In December 2017 and March 2018, I had the opportunity to work on some photo projects in Mexico. I present to you, in a series of three articles, my work on the sweatshops of the Tehuacán region in Mexico.
Few people pay attention to the working conditions behind the consumer products they procure. This series of articles is a small window on the garment industries in Mexico.
We do not get married in front of these falls
During my first stay, we were accompanied by Martin Barrios from the Tehuacán Labor and Human Rights Commission. He brought us to a waterfall of wastewater from washing jeans. We find a lot of these factories in the area.
It must be understood that the reason why your jeans do not fade in the wash is that they have previously rubbed off elsewhere. The concentration of jeans factories in the Tehuacán region means a concentration of contaminated waste water. The smell of these waters is nauseating. A thick foam covers the waters of the creek.
Cotton is not naturally blue. The jeans must be dyed. It sounds obvious and simple, but it is far from being the case. Blue pigmentation is not present in nature. Before modern chemistry, the color blue was the most difficult for painters to obtain. The amount of blue in a painting was negotiated since it affected the price. The pigments were made from lapis lazuli, a semi precious stone. Nowadays, blue comes from big chemical factories. Its chemical composition is complex and is lighter than water, confining them to the surface of runoff.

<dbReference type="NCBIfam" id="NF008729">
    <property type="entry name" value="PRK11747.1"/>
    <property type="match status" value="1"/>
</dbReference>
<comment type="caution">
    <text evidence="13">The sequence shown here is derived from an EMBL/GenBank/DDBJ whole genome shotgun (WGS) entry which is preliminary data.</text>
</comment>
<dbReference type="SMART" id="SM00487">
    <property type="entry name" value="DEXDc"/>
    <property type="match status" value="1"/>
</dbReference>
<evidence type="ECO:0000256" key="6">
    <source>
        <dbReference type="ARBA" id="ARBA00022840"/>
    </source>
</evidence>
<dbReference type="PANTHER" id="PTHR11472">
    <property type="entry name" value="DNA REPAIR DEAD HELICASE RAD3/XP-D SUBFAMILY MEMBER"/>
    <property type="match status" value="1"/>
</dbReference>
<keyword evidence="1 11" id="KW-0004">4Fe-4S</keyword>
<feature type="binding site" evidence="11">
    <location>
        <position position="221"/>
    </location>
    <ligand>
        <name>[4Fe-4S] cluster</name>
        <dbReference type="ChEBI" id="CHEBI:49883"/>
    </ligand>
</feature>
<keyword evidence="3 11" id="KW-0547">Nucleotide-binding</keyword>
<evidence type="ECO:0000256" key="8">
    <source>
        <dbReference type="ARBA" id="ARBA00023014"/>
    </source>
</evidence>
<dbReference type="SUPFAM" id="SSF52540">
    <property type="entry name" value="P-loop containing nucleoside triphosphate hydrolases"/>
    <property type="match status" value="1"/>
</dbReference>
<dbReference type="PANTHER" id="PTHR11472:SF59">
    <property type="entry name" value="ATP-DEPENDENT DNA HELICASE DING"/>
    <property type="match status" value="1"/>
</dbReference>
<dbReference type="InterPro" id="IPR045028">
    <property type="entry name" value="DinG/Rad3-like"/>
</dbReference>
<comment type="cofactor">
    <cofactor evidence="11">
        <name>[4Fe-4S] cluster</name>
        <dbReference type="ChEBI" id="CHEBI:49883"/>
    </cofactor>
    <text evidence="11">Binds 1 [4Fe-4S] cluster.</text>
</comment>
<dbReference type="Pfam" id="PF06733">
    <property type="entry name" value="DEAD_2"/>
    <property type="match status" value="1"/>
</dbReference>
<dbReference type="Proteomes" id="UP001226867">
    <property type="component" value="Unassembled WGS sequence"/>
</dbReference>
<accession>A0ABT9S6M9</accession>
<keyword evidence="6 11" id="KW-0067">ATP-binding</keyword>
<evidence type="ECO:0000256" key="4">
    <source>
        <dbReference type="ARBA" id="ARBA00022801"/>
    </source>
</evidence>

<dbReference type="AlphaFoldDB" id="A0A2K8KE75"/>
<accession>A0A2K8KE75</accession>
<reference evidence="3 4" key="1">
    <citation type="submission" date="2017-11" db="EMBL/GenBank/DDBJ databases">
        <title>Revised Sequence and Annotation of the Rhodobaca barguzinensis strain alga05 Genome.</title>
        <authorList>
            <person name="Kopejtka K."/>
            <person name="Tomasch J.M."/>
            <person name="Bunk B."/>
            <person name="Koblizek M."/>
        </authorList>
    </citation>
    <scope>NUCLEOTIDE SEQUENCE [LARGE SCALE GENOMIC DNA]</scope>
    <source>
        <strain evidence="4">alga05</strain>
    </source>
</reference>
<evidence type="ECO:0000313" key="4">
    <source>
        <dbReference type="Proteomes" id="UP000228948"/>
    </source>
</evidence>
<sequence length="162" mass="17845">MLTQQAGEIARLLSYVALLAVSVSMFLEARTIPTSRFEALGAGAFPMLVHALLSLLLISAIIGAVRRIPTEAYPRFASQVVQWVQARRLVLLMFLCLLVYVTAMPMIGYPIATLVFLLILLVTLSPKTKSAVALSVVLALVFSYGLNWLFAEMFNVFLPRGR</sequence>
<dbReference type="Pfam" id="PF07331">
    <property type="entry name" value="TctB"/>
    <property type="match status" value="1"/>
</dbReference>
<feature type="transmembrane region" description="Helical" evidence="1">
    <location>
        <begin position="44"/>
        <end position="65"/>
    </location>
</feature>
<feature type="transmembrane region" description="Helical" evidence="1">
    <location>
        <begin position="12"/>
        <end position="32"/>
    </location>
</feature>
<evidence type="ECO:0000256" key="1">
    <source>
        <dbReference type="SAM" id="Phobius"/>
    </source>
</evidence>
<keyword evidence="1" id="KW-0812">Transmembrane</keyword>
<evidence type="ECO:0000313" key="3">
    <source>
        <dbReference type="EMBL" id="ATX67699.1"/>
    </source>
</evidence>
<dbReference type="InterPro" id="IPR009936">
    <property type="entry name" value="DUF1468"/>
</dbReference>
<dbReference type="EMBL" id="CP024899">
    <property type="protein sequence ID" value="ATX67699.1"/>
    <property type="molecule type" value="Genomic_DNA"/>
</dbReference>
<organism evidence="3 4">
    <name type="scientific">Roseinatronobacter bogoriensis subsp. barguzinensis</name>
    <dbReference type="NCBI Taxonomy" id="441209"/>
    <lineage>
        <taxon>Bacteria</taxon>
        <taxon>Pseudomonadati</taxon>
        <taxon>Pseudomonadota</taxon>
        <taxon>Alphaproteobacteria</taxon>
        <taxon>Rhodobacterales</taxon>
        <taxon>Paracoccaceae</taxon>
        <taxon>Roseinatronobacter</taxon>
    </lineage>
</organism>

This is not how you make blue corn
The region of Tehuacan is the world’s birthplace of corn . According to recent findings, corn as we know it (or almost) is more than 5000 years old. The process of domestication dates back 9000 years. The corn varieties can be counted in the hundreds. Rest assured, the blue-purple variants do not come from contaminated water. You can continue to eat your nachos with peace of mind;)
The concentration of dye in the water varies according to the proximity of the plants and the geology of the surrounding places. But, as we can see, this concentration of pollutants can be very important. The images are surrealistic. It is difficult to believe when you see it.
This blue water is everywhere. Farmers, for lack of other resources, are forced to use it to water their fields. The rancid odor is everywhere and the muddy or dry residues are everywhere on the surface of the fields.
I started this series of notebooks with the context of widespread violence in Mexico. In Tehuacán, this violence is not just red blood, it is also blue jeans.
You can go see my other projects by clicking here.